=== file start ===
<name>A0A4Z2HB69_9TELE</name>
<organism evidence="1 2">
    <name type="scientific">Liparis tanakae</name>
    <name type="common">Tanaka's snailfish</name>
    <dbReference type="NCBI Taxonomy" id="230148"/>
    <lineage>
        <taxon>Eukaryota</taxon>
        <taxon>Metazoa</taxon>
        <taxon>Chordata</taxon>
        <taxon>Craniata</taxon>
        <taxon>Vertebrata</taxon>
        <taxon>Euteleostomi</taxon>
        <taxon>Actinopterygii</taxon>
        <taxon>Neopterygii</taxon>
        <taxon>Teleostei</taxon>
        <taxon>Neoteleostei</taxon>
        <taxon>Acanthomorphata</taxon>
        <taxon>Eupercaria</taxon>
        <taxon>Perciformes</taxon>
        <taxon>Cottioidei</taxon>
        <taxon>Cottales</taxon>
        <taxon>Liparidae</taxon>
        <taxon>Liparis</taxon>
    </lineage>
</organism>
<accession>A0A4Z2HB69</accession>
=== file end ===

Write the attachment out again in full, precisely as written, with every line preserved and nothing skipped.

<name>A0A4Z2HB69_9TELE</name>
<organism evidence="1 2">
    <name type="scientific">Liparis tanakae</name>
    <name type="common">Tanaka's snailfish</name>
    <dbReference type="NCBI Taxonomy" id="230148"/>
    <lineage>
        <taxon>Eukaryota</taxon>
        <taxon>Metazoa</taxon>
        <taxon>Chordata</taxon>
        <taxon>Craniata</taxon>
        <taxon>Vertebrata</taxon>
        <taxon>Euteleostomi</taxon>
        <taxon>Actinopterygii</taxon>
        <taxon>Neopterygii</taxon>
        <taxon>Teleostei</taxon>
        <taxon>Neoteleostei</taxon>
        <taxon>Acanthomorphata</taxon>
        <taxon>Eupercaria</taxon>
        <taxon>Perciformes</taxon>
        <taxon>Cottioidei</taxon>
        <taxon>Cottales</taxon>
        <taxon>Liparidae</taxon>
        <taxon>Liparis</taxon>
    </lineage>
</organism>
<accession>A0A4Z2HB69</accession>